Ales Hemsky was another player traded after a long tenure with a team. He had been an Oiler for 12 years prior to the trade to the Ottawa Senators. He kept his distinct No. 83 sweater in the move. (He has worn the Sens' black heritage jersey, though disappointingly, I've been unable to track down a photo.)

Marian Gaborik used to be a big deal. Now he just seems to bounce from team to team. The Columbus Blue Jackets traded him at the deadline to the Los Angeles Kings for Matt Frattin and a couple of draft picks.

Gaborik's No. 10 jersey is currently in use by Mike Richards so he switched to No. 12.

Tim Thomas was traded by the Florida Panthers in a straight goalie-for-goalie trade with the Dallas Stars. The Cats picked up Dan Ellis in return. Thomas wore John Vanbiesbrouck's No. 34 during his south Florida stint. In Dallas, he returned to his more traditional No. 30.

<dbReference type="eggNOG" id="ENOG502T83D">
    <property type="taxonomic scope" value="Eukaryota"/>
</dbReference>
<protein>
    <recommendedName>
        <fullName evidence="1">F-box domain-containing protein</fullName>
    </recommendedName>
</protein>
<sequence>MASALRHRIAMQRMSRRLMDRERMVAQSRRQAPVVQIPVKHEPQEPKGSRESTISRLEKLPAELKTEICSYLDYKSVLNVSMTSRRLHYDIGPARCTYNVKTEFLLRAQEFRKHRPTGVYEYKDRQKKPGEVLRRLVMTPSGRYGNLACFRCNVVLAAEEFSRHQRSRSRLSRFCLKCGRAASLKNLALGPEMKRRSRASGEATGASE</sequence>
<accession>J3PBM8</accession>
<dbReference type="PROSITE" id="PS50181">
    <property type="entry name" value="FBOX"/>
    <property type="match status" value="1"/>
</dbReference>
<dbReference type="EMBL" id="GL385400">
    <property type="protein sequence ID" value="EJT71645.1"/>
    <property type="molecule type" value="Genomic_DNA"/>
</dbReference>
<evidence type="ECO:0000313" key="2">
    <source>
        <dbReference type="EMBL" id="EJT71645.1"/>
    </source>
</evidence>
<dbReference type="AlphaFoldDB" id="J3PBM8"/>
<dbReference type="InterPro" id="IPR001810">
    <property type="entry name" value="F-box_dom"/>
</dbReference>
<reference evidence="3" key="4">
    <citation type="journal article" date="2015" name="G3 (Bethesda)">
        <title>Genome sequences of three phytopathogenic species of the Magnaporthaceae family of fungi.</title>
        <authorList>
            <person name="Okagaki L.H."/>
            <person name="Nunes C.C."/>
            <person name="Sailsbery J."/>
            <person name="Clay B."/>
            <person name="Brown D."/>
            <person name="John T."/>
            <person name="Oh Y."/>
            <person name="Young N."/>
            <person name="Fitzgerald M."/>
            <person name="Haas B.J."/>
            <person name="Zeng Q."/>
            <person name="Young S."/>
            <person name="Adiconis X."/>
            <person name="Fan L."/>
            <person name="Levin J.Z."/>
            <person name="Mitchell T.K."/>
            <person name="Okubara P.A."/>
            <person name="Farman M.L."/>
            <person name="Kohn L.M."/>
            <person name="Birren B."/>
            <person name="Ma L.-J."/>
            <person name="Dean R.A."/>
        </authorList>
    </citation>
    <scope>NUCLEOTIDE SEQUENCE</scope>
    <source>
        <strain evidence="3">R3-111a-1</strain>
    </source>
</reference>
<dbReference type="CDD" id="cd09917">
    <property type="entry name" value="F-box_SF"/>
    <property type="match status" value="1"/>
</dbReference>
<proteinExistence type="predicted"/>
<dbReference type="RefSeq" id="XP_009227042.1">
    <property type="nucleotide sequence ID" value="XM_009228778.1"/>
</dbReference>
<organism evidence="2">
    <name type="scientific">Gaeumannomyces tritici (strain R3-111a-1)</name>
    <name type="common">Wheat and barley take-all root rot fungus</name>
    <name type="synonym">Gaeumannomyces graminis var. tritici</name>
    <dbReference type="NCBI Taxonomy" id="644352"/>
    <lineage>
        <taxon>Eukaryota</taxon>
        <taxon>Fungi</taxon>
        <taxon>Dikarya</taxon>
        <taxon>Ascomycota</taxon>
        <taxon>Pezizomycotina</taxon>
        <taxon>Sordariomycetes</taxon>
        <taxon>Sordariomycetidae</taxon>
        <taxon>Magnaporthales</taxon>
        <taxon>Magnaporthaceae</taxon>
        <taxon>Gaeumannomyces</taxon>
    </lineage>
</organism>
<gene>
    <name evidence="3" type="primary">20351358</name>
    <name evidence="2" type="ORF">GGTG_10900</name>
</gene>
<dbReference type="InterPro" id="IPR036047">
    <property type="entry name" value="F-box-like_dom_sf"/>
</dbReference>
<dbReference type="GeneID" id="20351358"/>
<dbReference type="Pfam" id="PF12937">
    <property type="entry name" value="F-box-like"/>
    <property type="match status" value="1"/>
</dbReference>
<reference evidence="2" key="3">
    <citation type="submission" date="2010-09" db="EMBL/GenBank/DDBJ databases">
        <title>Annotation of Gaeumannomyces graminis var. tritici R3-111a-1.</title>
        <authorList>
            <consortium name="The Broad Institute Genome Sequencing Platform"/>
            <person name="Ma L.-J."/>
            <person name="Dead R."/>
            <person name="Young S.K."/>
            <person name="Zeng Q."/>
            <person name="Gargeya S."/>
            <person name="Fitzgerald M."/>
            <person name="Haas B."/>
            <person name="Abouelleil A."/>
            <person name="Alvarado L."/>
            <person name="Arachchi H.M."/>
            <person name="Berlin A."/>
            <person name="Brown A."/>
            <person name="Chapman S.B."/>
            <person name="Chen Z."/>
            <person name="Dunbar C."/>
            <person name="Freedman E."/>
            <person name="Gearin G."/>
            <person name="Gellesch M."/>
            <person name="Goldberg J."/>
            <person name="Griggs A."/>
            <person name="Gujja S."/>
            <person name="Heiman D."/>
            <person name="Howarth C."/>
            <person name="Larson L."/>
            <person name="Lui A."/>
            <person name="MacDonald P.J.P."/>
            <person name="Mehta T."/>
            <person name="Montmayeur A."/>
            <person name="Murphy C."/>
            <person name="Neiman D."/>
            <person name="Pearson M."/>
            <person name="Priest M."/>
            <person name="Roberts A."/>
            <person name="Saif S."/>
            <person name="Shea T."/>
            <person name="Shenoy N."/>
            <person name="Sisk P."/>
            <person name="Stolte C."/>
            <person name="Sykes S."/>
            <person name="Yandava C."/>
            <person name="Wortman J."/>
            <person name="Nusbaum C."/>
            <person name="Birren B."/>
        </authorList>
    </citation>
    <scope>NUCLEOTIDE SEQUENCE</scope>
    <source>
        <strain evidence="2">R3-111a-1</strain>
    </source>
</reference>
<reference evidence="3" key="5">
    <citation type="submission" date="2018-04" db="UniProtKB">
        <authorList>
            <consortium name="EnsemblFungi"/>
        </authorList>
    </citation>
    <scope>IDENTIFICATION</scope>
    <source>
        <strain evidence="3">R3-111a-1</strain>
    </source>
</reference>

This trade will be remembered by history if for no other reason than the absurd color mismatch it created. Thomas had just gotten new Panthers equipment that he had to wear with his green jersey for a time in Dallas. He has since gotten new pads, at least.

Dan Ellis left the Stars for Thomas and had a similar color problem with his gear — though it was decidedly less noticeable than Thomas' red pads. Ellis joined the Panthers returning to the No. 39 he first wore in Nashville. He previously wore No. 33 during a stint with the Lightning and No. 30 while in Dallas. Wonder which he likes best.

David Legwand was the last remaining original member* of the Nashville Predators before being traded to the Detroit Red Wings at the deadline for Patrick Eaves, Calle Jarnkrok and a draft pick. (*—Technically, he dressed for one game during the 1998-99 season, so it counts!)

Legwand had to give up No. 11 — which seems to be popular in Detroit. Dan Cleary gave it up for Daniel Alfredsson when he joined the team from Ottawa this season. Legwand, instead, just went with Eaves' old No. 17 jersey.

Patrick Eaves spent five years as a Red Wing before heading to Nashville in the Legwand deadline deal. He kept No. 17 as a Predator.


Obviously I couldn't get to every player who was traded this season — nor would such an article be that interesting. But I hope I hit most of the big names. If there's anyone else you'd like me to add, drop a line in the comments.

What do you think of seeing all these players with new sweaters? Weird, right?